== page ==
Obama to AFSCME: I'll picket with strikers

Sen. Barack Obama's advantage in his presidential campaign is that he is a fresh face whom many voters - and not just Democrats - see as candid and capable of inspiring those who may have become disillusioned with politics. Three years ago, Obama was a state senator. And no matter how you slice it, such a jump to the highest office in the land would be unprecedented.

This comes to mind because of a promise from the Illinois senator to union members in Iowa, the site of the first caucuses, that some might see as another example of naivete, and a pledge that might be difficult to keep. And it may provide evidence for those critics who wonder if he is up to the job.

In an appearance before a meeting of the American Federation of State, County and Municipal Workers, the nation's largest public employees union, Obama pledged as president he would join the picket line in a strike.

Now, courting interest groups is as much a part of American politics as kissing babies. He is neither the first nor the last politician to do so. One person's pandering is another's pledge of support. Republicans pander to gun owners, conservative Christians and business groups.

GOP presidents have certainly spoken to anti-abortion rallies, yet not one has marched in demonstrations. Memory does not produce the example of a Democratic president walking a picket line. It would not be presidential.

But by promising that he would do so as president Obama is making an unusual promise that leaves him open to charges he does not understand the role of president.

If nothing else, imagine a president matching in a picket line with hoards of Secret Service all around him. Not only would it be a logistical nightmare, it would demean the office.

No presidential candidate is immune from trying to help those who got him elected. And pledging to push for and sign legislation to help unions increase their political clout and financial position would be par for the course. But pledging to march in a picket line is another story.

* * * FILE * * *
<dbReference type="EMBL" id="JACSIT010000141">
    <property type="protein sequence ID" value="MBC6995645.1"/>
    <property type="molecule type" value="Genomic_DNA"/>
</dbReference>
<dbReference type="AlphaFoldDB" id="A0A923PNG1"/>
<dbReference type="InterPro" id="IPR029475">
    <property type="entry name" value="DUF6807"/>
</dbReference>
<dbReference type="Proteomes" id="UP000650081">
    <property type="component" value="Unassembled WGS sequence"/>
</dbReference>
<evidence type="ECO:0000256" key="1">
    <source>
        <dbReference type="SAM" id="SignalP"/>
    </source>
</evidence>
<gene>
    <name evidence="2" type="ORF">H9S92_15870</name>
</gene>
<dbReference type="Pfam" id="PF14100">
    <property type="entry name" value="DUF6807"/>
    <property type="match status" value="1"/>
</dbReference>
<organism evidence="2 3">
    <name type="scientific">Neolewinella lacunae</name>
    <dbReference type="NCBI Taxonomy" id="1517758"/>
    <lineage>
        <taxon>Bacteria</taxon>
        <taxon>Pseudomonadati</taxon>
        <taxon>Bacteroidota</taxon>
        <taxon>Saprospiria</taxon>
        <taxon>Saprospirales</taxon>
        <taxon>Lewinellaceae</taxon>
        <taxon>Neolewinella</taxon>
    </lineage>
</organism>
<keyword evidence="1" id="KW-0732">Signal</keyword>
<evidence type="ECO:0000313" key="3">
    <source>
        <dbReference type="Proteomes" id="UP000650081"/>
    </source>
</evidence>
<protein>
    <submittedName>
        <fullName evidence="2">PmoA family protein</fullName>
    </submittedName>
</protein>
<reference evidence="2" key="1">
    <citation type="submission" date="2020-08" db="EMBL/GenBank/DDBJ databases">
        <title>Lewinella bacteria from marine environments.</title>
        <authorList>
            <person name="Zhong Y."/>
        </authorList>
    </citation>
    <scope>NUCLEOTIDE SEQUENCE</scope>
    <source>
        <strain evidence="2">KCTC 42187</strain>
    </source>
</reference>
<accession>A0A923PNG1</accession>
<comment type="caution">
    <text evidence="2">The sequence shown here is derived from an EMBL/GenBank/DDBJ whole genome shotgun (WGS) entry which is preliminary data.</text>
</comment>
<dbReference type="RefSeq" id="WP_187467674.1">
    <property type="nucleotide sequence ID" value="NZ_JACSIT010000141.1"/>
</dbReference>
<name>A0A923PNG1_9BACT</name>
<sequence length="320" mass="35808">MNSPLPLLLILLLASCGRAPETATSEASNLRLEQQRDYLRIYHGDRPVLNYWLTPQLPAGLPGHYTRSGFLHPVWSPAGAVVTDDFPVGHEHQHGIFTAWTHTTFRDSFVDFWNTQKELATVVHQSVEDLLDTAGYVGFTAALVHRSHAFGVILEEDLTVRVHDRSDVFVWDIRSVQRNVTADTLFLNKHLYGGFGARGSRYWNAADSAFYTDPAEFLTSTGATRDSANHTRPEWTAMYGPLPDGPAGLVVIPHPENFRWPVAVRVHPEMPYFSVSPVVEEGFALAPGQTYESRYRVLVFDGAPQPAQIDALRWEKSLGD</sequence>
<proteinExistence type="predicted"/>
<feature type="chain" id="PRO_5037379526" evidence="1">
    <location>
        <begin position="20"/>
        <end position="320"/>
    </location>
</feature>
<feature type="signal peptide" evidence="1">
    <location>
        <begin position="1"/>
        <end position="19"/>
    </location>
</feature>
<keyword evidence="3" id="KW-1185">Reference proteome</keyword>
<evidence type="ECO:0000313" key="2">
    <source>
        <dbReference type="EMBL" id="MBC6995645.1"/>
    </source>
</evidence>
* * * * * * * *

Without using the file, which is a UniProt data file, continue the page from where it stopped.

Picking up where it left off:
According to the well-respected Mike Glover of the Associated Press, who has been covering the Iowa caucuses since Obama was in high school, the candidate said that he had marched with picketers trying to unionize a Chicago hotel, and had told them "if they were still fighting four years from now, I'd be back on that picket line as president of the United States."

Obama was a community organizer before he got into elective politics and his commitment to organized labor is genuine. But a president has an obligation to be president of all Americans.

Only about one in 10 American workers are members of a labor union these days. Others certainly sympathize with the admirable goals of organized labor to make life better for working men and women.

But to assume that as president he would be speaking for the American people by injecting himself in a labor dispute is a questionable decision. Being known as the president who embraces organized labor is one thing, being one of its soldiers is another.

Would a President Obama be willing to buck organized labor in a national crisis? Would he, for instance, fire air traffic controllers as did Ronald Reagan, if he felt such a move was necessary to keep the nation's commercial air system -- and the economy dependent on it - running?

At that point, it would be reasonable for the American people to wonder whose interests would be foremost in Obama's mind - the American people's, or organized labor.

Running for president is a tough business and candidates are human beings who often say things in the heat of the moment that come back to haunt them. But Obama's pledge to picket as president was in his prepared text.

It may get lost in the frenzy that is a presidential campaign, but the episode provides insight into a man who would like to be president of the United States.


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